Indian Teen Who Reported a Child Marriage Now Fears For Her Life
"I never imagined my daughter will have to pay such a price for doing noble work.”
Beauty Khatan was attending a wedding not long ago in Malda, India, when she noticed something askew — the bride was a child.
The legal age for marriage in India is technically 18 for women and 21 for men, but it’s estimated that nearly half of all women in the country get married before 18 and 18% get married before 15.
So while what Khatan, who is just 13 herself, was witnessing was illegal — not to mention cruel and unfair to the young bride — she knew that there was entrenched community support for the practice.
Nevertheless, Khatan knew she had to do something. She reported the marriage to local administrators and they intervened to put an end to the proceeding, according to a report in the Times of India.
But when Khatan protested, she was beaten by elders who were fine with the wedding. After she was hospitalized, she told the police what happened and they arrested those responsible.
Khatan’s bravery impressed the government and they made her the face of the local anti-child marriage campaign.
And that’s when her life became much more difficult.
Times of India photo of Beauty Khatan reading a book about Malala
When she got out of the hospital, she faced a gauntlet of harassment from both the families and at school she was berated and attacked by her peers.
The school administration stepped in and defended her, and then the chief minister of West Bengal, a district in western India, Mamata Banerjee, publicly celebrated Khatan’s bravery.
"It is a shame for us that Beauty came to me crying, seeking protection, when we hold her as a model against child marriage,” local Child Welfare Committee chairperson Chaitali Ghosh told the Times of India. ”We shall never tolerate this and will visit her house. I'm also asking the police to take strict action against the accused."
But the harassment continued. Walking to school, in class, walking home — it became constant and few locals stepped up to protect her.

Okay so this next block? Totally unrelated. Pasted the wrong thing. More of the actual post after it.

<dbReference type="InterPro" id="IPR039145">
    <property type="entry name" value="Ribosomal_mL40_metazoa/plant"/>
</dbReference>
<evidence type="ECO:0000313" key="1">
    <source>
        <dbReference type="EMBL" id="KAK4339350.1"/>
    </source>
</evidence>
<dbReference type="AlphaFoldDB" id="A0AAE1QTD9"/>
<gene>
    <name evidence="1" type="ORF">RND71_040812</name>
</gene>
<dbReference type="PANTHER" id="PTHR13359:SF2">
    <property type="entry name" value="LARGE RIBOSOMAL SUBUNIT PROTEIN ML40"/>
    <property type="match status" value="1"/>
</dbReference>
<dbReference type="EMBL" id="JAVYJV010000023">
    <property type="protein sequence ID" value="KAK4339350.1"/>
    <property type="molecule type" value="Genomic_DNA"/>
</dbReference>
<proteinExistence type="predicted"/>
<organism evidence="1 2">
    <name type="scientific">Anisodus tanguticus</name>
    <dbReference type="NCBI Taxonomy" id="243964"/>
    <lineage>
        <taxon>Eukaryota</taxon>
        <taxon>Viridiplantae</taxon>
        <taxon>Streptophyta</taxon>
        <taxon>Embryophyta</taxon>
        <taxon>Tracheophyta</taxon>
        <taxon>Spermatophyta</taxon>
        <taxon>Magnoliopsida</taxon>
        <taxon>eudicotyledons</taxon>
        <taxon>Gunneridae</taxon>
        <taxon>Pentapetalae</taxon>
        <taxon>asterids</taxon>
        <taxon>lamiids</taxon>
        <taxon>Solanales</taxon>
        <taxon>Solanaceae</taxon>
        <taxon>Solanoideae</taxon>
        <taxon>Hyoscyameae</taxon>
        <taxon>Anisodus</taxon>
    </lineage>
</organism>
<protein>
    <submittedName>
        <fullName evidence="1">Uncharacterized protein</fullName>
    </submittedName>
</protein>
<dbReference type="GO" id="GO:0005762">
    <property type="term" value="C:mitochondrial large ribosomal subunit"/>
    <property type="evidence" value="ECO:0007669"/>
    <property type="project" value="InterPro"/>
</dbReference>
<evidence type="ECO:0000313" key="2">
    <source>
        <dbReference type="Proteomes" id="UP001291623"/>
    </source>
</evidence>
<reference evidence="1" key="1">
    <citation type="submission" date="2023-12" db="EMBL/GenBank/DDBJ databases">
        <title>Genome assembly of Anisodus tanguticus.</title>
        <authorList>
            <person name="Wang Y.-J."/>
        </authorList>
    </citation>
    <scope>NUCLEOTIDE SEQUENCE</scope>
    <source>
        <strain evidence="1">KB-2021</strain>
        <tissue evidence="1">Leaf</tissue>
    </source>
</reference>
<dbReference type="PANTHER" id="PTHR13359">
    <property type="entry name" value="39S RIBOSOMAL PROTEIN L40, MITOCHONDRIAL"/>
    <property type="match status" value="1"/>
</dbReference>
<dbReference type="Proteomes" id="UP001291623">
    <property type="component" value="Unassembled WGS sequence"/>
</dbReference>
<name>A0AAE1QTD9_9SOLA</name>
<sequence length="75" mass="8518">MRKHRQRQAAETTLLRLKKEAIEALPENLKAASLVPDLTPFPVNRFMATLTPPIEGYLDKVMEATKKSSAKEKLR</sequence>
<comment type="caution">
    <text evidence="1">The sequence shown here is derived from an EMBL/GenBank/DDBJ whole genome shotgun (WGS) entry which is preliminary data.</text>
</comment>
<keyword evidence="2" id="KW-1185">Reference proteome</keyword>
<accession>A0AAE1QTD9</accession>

Eventually, she stopped going to school, fearing for her life.
The people who were conducting the child marriage have been released on bail after being arrested and they’re now threatening her.
These days, Khatan can be found in her bedroom reading books about Malala Yousafzai, trying to get inspiration from the Nobel prize winner who persevered after getting shot in the head by the Taliban on her school bus.
"I never imagined my daughter will have to pay such a price for doing noble work,” her mother Jhasi Begum told the Times of India.
But in a country where child marriage is so rampant, this response could have been predicted.
And that’s what makes Khatan’s actions so impressive.
The persistence of child marriage, and, more broadly, the tight control families hold over marriage arrangements in India, makes interference by advocates or the government tense affairs.
That a 13-year old girl put her reputation on the line is a sign that the emerging generation is ready to break the oppressive stranglehold of “patriarchy, class and caste” that leads to such high rates of child marriage.
And these youth advocates are looking beyond their borders for inspiration.
As Khatan waits for passions to cool and the authorities to punish her assailants, she might be reading these words from Malala:
“Let us pick up our books and our pens. They are our most powerful weapons. One child, one teacher, one book and one pen can change the world.”